Neuroscience

Researchers study the neurochemistry of social perception

Cues signaling trust and dominance are crucial for social life. Recent research from Dr. Dan Krawczyk's lab at the Center for BrainHealth explored whether administering two chemically similar hormones known to affect social ...

Psychology & Psychiatry

Downward head tilt can make people seem more dominant

We often look to people's faces for signs of how they're thinking or feeling, trying to gauge whether their eyes are narrowed or widened, whether the mouth is turned up or down. But findings published in the June 2019 issue ...

Psychology & Psychiatry

Towards a more objective schizophrenia diagnosis

The diagnosis of the mental disorder schizophrenia is a highly subjective and qualitative process. If a patient presents with particular characteristic symptoms such as false beliefs, unclear or confused thinking, hearing ...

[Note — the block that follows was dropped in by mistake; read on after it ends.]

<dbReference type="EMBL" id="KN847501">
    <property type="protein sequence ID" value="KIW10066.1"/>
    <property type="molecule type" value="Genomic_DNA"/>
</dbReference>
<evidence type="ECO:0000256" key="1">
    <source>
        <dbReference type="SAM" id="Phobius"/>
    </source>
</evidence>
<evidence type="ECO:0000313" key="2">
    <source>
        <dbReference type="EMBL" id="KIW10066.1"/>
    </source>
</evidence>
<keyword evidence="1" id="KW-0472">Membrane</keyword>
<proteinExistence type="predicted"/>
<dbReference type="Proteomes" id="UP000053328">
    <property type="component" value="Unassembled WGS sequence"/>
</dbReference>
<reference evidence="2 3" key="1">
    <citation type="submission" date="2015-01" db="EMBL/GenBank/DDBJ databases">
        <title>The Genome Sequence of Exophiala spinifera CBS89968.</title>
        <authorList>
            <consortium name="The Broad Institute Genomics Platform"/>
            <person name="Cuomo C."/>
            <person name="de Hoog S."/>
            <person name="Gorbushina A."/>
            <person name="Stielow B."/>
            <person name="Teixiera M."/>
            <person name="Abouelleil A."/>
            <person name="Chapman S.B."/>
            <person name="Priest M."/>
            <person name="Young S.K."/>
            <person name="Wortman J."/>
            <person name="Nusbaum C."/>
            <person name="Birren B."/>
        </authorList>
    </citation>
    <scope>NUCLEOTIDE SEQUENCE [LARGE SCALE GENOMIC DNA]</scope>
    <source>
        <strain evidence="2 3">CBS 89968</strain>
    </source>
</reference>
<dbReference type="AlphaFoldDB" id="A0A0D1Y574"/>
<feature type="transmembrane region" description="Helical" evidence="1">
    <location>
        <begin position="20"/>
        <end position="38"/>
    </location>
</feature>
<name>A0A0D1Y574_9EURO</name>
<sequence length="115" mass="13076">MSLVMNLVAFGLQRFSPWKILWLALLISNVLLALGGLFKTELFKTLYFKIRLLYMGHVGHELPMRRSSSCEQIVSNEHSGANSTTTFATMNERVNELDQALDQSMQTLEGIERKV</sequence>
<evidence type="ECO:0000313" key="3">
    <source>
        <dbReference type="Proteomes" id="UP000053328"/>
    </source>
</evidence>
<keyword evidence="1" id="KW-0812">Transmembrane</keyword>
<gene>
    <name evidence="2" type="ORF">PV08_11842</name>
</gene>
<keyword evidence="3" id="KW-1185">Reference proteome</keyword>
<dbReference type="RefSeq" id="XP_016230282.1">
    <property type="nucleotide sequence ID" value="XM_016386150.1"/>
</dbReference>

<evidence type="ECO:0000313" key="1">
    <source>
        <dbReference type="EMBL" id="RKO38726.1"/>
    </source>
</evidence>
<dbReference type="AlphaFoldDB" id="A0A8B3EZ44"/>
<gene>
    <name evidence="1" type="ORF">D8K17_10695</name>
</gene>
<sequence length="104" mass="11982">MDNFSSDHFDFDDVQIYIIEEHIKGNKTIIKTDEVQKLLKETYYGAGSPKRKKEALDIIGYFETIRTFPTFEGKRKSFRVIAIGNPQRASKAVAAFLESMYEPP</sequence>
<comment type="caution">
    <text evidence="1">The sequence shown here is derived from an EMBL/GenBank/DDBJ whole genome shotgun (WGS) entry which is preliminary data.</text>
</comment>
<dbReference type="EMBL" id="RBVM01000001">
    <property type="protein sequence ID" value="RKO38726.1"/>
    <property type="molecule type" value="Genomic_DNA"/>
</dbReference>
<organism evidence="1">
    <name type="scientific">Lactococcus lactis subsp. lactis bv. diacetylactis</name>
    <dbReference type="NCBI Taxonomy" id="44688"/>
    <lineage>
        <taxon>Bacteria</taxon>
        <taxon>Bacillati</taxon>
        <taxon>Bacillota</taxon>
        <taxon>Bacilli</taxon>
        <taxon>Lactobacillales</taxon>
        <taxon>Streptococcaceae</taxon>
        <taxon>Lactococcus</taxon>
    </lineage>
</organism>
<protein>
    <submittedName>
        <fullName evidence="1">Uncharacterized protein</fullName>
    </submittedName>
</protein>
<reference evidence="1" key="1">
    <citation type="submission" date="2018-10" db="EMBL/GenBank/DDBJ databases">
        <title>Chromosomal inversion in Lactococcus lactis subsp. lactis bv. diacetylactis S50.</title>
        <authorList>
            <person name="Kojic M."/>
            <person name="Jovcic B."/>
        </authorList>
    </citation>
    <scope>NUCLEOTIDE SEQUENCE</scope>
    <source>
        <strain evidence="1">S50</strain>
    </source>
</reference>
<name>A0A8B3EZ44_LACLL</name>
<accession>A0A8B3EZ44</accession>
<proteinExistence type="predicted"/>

Surgery

Dorsal reduction adds to social perception of rhinoplasty

(HealthDay)—Dorsal reduction has a greater effect than tip manipulation in adding value to social perception of the facial profile of patients undergoing cosmetic rhinoplasty, according to a study published online June ...

Autism spectrum disorders

Researchers identify new functional biomarker for autism in boys

Researchers have developed a new method to map and track the function of brain circuits affected by autism spectrum disorder (ASD) in boys using brain imaging. The technique will provide clinicians and therapists with a physical ...

Neuroscience

Brain integrates features directly to patterns

Does our brain perceive objects initially as a conglomeration of shapes, colours and patterns or does it instantly recognise the entire structure? An article by RUB philosopher Prof Dr Albert Newen provides the answer.

Medical research

Three perspectives on 'The Dress'

When you look at this photograph, what colors are the dress? Some see blue and black stripes, others see white and gold stripes. This striking variation took the internet by storm in February; now Current Biology is publishing ...

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